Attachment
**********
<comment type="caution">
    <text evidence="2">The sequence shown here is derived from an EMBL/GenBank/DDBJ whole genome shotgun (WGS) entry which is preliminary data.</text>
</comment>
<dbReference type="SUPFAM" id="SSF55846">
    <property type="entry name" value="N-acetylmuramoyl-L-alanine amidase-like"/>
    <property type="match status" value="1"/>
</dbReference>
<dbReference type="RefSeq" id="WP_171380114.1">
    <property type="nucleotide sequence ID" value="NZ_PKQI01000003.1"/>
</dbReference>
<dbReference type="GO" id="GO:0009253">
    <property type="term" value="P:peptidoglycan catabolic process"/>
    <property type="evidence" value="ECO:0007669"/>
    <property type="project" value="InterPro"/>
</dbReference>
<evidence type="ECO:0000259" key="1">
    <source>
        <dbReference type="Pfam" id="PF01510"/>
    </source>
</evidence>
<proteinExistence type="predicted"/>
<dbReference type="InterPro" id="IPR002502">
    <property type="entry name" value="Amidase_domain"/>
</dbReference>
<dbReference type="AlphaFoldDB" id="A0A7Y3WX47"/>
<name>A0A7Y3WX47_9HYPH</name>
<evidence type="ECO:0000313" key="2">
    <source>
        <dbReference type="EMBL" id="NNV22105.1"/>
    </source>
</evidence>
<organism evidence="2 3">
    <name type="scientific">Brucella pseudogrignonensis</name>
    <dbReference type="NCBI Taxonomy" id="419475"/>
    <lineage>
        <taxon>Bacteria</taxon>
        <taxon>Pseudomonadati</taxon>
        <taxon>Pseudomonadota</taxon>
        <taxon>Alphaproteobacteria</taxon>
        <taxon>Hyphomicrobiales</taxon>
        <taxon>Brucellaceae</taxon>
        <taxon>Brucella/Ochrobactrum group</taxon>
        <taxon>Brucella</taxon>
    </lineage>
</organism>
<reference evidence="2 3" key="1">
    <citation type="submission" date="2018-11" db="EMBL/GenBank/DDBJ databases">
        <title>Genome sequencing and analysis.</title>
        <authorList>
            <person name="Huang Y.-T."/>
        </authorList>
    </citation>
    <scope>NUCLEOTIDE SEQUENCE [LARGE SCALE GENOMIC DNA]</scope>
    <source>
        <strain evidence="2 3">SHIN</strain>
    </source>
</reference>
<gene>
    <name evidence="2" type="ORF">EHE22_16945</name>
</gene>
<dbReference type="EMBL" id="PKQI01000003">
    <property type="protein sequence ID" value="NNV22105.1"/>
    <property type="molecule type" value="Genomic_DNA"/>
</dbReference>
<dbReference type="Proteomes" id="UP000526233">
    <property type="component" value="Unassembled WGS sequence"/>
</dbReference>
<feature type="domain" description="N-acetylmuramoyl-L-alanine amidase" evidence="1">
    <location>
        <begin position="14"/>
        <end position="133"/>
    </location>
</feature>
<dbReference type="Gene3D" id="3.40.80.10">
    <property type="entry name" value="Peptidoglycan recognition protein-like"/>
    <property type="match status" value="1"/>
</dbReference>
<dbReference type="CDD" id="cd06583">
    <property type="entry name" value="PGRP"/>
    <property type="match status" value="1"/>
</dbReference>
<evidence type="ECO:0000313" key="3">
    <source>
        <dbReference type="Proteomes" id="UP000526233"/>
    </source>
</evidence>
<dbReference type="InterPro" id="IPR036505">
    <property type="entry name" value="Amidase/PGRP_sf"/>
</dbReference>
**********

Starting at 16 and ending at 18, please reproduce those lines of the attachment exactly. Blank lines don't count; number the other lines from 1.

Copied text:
<evidence type="ECO:0000259" key="1">
    <source>
        <dbReference type="Pfam" id="PF01510"/>